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** FILE ** Boston Celtics' Bill Russell, left, holds a corsage sent to the dressing room as he celebrates with Celtics coach Red Auerbach after defeating the Los Angeles Lakers 95-93 to win their eighth straight NBA Championship, in Boston, in this April 29, 1966 photo. (AP Photo/File)
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Rosen: Best big men of all time

AP Photo/File

Over the course of the week, I will be ranking the best big men, wings and point guards of all time. First up are the bigs. These are the guys with a variety of roles — scoring, rebounding, setting screens, guarding the rim and generally policing the paint.

1. BILL RUSSELL

By evolving the blocked shot from an accident to an art, No. 6 simply revolutionized the game. In addition to his incredible defense, Russell could score when he had to (15.1 PPG for his career) and, since he was as quick as a point guard, the Celtics were able to run a unique five-man fastbreak.

2. KAREEM ABDUL-JABBAR

The NBA’s all-time leading scorer, Kareem’s sky hook was the ultimate weapon. Angled jumpers and spin moves were also part of his arsenal. Double-teaming KAJ was risky because of his alert passwork. He wasn’t an agile defender or rebounder, but at 7’2” and 270 pounds, his mere presence and athleticism always made him a force to be reckoned with on the uphill end of the court.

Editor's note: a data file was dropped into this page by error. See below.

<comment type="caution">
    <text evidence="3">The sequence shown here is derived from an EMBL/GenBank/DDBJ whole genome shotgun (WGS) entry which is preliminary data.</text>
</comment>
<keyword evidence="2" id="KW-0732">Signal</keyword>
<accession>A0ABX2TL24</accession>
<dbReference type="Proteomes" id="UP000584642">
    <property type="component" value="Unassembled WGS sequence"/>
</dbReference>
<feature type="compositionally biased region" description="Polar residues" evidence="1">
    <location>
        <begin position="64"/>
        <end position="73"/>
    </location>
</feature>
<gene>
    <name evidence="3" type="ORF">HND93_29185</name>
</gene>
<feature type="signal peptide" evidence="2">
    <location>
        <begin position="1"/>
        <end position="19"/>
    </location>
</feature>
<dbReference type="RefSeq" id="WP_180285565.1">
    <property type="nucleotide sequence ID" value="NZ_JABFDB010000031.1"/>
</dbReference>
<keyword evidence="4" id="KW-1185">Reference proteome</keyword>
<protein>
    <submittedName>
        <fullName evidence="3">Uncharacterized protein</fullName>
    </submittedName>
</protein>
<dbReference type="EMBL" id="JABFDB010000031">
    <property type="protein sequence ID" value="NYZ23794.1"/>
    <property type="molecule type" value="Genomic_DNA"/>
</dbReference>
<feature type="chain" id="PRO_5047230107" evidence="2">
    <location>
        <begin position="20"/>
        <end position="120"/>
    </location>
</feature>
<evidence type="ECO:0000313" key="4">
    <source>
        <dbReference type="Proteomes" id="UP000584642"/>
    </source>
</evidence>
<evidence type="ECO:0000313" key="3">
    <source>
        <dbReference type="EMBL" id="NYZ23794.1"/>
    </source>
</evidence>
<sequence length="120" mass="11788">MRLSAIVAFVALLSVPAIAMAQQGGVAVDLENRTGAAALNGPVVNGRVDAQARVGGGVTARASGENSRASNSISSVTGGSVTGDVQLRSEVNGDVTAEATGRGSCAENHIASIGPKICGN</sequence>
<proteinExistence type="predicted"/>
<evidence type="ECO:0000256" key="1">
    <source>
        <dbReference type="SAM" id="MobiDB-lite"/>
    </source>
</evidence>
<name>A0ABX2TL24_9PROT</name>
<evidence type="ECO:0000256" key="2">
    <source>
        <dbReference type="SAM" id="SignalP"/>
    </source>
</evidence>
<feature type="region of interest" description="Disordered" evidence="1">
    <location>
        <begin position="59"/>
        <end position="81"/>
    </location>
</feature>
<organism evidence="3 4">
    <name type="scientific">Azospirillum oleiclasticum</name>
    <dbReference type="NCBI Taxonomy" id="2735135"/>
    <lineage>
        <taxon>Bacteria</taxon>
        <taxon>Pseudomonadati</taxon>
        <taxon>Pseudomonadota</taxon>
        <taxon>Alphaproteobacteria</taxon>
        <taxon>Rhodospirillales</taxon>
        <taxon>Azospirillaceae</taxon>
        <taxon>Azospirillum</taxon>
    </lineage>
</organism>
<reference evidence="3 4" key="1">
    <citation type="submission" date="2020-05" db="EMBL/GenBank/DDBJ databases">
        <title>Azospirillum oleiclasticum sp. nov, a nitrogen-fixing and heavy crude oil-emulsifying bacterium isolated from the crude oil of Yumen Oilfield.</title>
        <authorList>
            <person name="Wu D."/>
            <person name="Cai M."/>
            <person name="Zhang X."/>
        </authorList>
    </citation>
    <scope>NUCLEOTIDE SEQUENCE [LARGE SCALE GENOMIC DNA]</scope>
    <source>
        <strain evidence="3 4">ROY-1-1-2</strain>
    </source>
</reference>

3. SHAQUILLE O’NEAL

Simpy a powerhouse in the paint. Legalized double-teaming greatly inhibited his offense, but Shaq was still the ultimate pivot-man of his generation.

4. WILT CHAMBERLAIN

Had he been as mean as Russell, as arrogant as Kareem and as motivated as Shaq, “The Big Dipper” would be remembered more for his double-digit championships (he won only two) than for averaging as many as 50.4 points and 27.2 rebounds in a season. 

5. TIM DUNCAN

“The Big Fundamental” could do just about everything — pass, shoot, rebound, set bruising screens and play top-notch help defense. Which meant that he had several ways to come up with the winning play in tight ball games.

6. KEVIN MCHALE

On offense, he had more moves than a belly dancer. Moreover, his defense was just as dominant. He stood “only” 6’10”, but he had such long arms and T-square shoulders that he played as though he was a tall as Kareem.

7. HAKEEM OLAJUWON

There’s never been a more athletic big man than Hakeem “The Dream.” Scoring and rebounding were his strengths, but he was also celebrated for his shot-blocking — leading the league three times in this department with a high of 4.59 per game (1989-90). The only flaws in his game were minor ones — forcing his dribble into crowds and making bulls-eye passes.

Houston Rockets center Hakeem Olajuwon, left, and Rockets coach Rudy Tomjanovich shake hands as they celebrate their second straight NBA championship, Wednesday, June 14, 1995, in Houston. The Rocket beat the Orlando Magic 113-101 in Game 4 of the NBA Finals to sweep the Magic 4-0. (AP Photo/Rick Bowmer)

AP Photo/Rick Bowmer

8. NATE THURMOND